13 Aug Broads rebranding will be reviewed – High Court judge
Landowners have won permission to challenge the legality of rebranding the Broads.
Yesterday, to the delight of the couple, a High Court judge ruled they have an arguable case that should go to a full judicial review hearing.
Professor Jacquie Burgess, chairman of the Broads Authority, said the organisation is confident in its defence against the legal action and has invited Mr and Mrs Harris to a meeting. In the legal documents, submitted by Mr Harris, 67, the Broads Authority is accused of acting “unlawfully”, and being “irrational” and “unreasonable”.
A High Court judge last month found there was no case to answer. Yesterday a second judge disagreed.
The name change was introduced in January in a bid to bring in more visitors – despite the area not legally becoming a national park.
Promises were made that there was no future ambition to become a national park in law and the Sandford Principle – which puts conservation as a priority over recreation and navigation – will not be applied for.
Mr and Mrs Harris have been battling to save Catfield Fen from being damaged by abstraction for the past seven years and say the experience has shown the Broads Authority’s decision-makers give “insufficient attention to support its conservation objectives”.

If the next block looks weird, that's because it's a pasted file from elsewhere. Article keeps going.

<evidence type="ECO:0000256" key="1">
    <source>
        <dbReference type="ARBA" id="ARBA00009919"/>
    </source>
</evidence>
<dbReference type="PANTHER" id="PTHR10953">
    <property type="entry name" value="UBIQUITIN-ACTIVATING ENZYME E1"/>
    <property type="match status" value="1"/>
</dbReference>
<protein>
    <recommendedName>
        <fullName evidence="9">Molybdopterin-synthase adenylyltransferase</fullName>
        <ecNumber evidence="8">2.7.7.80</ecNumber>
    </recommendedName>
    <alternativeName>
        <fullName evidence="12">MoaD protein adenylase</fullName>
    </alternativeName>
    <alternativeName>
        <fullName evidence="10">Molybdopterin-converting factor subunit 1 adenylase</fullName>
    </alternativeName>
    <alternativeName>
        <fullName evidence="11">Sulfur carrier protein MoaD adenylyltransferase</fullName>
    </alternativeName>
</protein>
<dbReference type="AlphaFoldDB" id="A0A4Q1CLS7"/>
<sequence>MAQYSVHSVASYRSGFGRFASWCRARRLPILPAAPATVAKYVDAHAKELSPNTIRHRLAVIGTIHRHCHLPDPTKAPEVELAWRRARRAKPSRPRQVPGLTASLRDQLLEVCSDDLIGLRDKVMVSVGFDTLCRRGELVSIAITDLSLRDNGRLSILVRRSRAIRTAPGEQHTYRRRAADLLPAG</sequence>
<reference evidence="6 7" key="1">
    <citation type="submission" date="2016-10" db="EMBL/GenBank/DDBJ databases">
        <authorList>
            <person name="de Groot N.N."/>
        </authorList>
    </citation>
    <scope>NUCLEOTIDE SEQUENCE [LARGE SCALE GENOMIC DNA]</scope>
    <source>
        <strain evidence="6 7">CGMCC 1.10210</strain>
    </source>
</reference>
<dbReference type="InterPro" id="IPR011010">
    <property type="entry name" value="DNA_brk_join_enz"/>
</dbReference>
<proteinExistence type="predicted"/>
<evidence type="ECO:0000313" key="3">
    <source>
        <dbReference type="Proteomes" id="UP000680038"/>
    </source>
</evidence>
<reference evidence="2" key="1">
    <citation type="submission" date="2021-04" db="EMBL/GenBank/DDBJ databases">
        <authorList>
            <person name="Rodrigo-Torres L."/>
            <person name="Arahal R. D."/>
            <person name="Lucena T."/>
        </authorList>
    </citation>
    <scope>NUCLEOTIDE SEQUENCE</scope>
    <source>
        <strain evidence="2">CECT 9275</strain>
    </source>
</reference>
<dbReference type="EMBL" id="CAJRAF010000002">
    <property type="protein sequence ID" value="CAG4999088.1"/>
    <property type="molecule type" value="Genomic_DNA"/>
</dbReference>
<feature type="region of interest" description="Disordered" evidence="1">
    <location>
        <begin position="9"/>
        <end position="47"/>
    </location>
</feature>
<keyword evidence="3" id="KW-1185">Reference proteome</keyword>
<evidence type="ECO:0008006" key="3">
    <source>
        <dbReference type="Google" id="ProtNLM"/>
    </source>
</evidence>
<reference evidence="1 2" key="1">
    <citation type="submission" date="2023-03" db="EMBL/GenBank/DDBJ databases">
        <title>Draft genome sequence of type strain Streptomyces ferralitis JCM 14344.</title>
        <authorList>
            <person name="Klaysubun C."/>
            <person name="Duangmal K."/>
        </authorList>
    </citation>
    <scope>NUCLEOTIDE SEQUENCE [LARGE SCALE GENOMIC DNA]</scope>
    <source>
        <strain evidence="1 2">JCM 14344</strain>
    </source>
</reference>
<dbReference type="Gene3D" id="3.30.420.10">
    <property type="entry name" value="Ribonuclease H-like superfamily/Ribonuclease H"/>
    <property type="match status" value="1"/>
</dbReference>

Professor Burgess said: “We followed the appropriate process in coming to our decisions relating to the branding of the Broads for the purposes of promoting the area and its special qualities. We are confident in our defence of this position so are happy to await the outcome of the judicial review claim later this year.
“We also look forward to having a meeting with Mr and Mrs Harris… so we can focus on what practical actions can be taken in managing the sensitive landscape of the Broads and progressing our working relationship.”
This news story was provided by Great Yarmouth Mercury